Wednesday, June 3, 2015

Reading Dickens: Highlights of the Old Curiosity Shop

Below you will find quotes and summary thoughts as I finished reading Charles Dickens' "The Old Curiosity Shop"

On the subject of little children: "It is not a slight thing when they, who are so fresh from God, love us."

"Oh these holidays! Why will they leave us some regret? Why cannot we push them back only a week or two in our memories, so as to put them at once at that convenient distance whence they may be regarded either with a calm indifference or a pleasant effort of recollection? Why will they hang about us like the flavor of yesterday's wine? ...Such is the difference between yesterday and today. We are all going to the play or coming home from it."

A working class man talking about a fire in his furnace: "It's like a book to me, the only book I ever learned to read, and many an old story it tells me. It's music, for I should know its voice among a thousand, and there are other voices in its roar. It has its pictures too. You don't know how many strange faces and features I trace in the red-hot coals. It's my memory, that fire, and shows me all my life."

The soul's feelings on the physical body it leaves at death: "It still felt for it a love like that which captives have been known to bear towards the cell in which they have been long confined, and even at parting hung upon its narrow bounds affectionately."

"There is nothing innocent or good that dies and is forgotten. Let us hold to that faith, or none. An infant, a prattling child, dying in its cradle, will live again the better thoughts of those who loved it, and play its part, through them, in the redeeming actions of the world, though its body be burnt to ashes or drowned in the deepest sea. There is not an angel added to the Host of Heaven, but does its blessed work on earth in those that love it here. Forgotten! oh, if the good deeds of human creatures could be traced to their source, how beautifully would even death appear; for how much charity, mercy, and purified affection, would be seem to have their growth in dusty graves."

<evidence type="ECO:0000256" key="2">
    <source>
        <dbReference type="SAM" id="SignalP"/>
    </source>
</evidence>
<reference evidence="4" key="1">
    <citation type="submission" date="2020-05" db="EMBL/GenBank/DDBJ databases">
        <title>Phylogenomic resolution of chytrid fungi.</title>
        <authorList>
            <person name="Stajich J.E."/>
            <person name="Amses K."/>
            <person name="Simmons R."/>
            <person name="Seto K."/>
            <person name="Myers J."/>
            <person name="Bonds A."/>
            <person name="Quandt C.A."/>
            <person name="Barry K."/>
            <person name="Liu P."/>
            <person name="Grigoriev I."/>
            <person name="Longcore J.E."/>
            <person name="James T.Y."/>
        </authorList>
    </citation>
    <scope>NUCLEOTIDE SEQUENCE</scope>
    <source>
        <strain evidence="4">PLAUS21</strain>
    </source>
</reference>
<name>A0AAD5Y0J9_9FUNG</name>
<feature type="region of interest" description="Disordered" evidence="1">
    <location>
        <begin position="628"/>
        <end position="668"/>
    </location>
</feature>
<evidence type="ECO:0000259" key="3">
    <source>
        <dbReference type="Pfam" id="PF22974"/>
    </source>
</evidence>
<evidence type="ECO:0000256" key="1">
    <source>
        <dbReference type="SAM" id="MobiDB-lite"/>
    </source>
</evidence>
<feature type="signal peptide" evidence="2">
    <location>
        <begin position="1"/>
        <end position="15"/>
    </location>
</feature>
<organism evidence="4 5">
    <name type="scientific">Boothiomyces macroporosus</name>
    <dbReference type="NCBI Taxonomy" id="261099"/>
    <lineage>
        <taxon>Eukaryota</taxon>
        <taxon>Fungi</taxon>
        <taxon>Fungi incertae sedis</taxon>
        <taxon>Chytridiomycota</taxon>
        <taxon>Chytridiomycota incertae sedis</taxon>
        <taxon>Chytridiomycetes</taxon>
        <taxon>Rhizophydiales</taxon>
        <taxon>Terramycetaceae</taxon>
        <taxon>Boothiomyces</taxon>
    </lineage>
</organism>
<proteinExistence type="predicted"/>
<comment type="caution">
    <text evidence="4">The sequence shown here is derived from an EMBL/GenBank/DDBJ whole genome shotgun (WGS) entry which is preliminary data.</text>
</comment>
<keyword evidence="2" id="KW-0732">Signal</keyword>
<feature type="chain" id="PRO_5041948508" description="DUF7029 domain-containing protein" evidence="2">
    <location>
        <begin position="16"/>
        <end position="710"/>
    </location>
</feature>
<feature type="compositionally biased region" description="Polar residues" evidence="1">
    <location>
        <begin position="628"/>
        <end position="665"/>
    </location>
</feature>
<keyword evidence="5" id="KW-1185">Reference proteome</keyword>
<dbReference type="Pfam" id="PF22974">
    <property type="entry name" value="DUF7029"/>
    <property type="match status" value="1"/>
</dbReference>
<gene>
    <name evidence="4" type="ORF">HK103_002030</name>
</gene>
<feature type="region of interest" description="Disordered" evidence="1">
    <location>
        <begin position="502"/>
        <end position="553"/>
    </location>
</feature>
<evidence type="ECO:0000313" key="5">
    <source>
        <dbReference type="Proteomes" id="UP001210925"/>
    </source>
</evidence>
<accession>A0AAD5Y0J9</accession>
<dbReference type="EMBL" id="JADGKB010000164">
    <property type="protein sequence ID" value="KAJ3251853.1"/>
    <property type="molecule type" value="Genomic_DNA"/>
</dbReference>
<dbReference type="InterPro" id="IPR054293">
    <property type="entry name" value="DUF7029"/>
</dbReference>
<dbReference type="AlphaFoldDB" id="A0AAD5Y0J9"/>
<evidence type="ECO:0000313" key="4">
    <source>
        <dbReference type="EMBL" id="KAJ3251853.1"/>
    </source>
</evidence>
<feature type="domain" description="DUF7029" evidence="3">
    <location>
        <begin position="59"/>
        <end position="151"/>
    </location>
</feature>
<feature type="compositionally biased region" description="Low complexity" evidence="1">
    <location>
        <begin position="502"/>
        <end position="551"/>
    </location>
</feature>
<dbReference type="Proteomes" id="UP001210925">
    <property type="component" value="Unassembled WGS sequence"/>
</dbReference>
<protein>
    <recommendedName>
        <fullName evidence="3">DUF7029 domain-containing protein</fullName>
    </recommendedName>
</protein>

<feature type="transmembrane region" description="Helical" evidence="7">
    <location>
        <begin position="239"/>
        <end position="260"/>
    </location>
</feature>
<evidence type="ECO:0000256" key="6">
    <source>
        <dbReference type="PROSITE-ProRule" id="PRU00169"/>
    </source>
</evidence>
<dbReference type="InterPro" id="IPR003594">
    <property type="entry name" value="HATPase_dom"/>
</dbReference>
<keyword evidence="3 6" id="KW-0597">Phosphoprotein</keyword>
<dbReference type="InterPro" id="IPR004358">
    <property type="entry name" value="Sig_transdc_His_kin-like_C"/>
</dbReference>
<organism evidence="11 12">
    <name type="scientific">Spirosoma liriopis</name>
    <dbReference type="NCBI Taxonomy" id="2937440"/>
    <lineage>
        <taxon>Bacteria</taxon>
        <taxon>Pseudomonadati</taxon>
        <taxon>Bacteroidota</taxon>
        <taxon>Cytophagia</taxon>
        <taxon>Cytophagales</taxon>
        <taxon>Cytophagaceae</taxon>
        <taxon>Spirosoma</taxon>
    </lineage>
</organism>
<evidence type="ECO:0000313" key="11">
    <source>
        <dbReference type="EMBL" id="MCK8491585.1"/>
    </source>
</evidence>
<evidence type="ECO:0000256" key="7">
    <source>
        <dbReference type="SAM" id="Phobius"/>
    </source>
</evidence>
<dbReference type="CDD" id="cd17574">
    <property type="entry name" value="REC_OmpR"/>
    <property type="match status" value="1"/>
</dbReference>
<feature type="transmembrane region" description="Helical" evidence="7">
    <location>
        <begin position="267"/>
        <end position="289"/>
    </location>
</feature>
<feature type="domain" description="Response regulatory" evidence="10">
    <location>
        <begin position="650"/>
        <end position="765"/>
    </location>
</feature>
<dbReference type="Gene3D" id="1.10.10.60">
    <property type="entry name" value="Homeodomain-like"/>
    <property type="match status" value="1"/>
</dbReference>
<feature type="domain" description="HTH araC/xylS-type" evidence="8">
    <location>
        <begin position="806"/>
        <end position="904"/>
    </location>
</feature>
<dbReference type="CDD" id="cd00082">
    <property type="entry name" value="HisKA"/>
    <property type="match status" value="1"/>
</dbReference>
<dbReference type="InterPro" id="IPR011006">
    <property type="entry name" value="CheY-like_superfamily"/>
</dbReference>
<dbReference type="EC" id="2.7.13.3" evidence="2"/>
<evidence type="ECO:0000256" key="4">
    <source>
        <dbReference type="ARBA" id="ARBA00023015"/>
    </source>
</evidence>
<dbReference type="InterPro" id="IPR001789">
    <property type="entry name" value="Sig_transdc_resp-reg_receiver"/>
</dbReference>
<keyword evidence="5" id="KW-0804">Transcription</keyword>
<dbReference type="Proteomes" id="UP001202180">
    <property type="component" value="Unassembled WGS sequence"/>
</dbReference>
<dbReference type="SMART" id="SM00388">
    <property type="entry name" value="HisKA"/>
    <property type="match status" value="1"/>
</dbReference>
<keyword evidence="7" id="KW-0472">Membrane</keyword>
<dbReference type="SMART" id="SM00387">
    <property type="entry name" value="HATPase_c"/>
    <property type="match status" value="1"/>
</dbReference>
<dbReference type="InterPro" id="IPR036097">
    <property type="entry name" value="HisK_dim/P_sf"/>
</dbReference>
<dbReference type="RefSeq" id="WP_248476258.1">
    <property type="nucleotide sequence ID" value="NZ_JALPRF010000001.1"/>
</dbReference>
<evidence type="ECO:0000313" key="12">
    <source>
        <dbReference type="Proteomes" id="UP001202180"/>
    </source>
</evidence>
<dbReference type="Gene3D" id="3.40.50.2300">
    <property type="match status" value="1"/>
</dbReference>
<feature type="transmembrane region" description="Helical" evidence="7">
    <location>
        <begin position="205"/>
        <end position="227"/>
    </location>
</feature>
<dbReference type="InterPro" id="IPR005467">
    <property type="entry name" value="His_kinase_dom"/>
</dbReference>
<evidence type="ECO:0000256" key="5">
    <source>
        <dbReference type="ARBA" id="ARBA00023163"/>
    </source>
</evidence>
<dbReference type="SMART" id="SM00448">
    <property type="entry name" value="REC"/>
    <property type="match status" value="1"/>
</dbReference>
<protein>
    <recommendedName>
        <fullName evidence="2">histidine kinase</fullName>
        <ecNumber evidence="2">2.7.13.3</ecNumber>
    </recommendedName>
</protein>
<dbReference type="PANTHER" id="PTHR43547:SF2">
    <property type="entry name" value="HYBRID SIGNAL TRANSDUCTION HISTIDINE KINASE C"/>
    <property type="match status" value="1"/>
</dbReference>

"You haven't seen a silver pencil case this morning, have you?"
"I didn't meet many in the street," rejoined Mr. Swiveller. "I saw one - a stout pencil-case of respectable appearance - but as he was in company with an elderly penknife and a young toothpick, with whom he was in earnest conversation, I felt a delicacy in speaking to him"

"When Death strikes down the innocent and young, for every fragile form from which he sets the panting spirit free, a hundred virtues rise, in shapes of mercy, charity, and love, to walk the world and bless it. ...In the Destroyer's steps there springs up bright creations that defy his power, and his dark path becomes a way of light to Heaven." 

The reason that you read a sprawling Dickens' work is to unearth treasures like these. As well as to run into larger than life characters, who in caricature remind you of the people you run into at church, or see shopping at Wal-mart, walking the city streets, or who go to your family reunions. The Old Curiosity Shop is admittedly melodramatic in spots, not the best of Dicken's works, but still classic literature. As a theme, the book seems to emphasize that nothing is wasted. Even in tragedy, seeds of hope are planted that blossom into flowers of redemption that result in continuing fruit of life for years to come. I recommend taking up the challenge of reading it!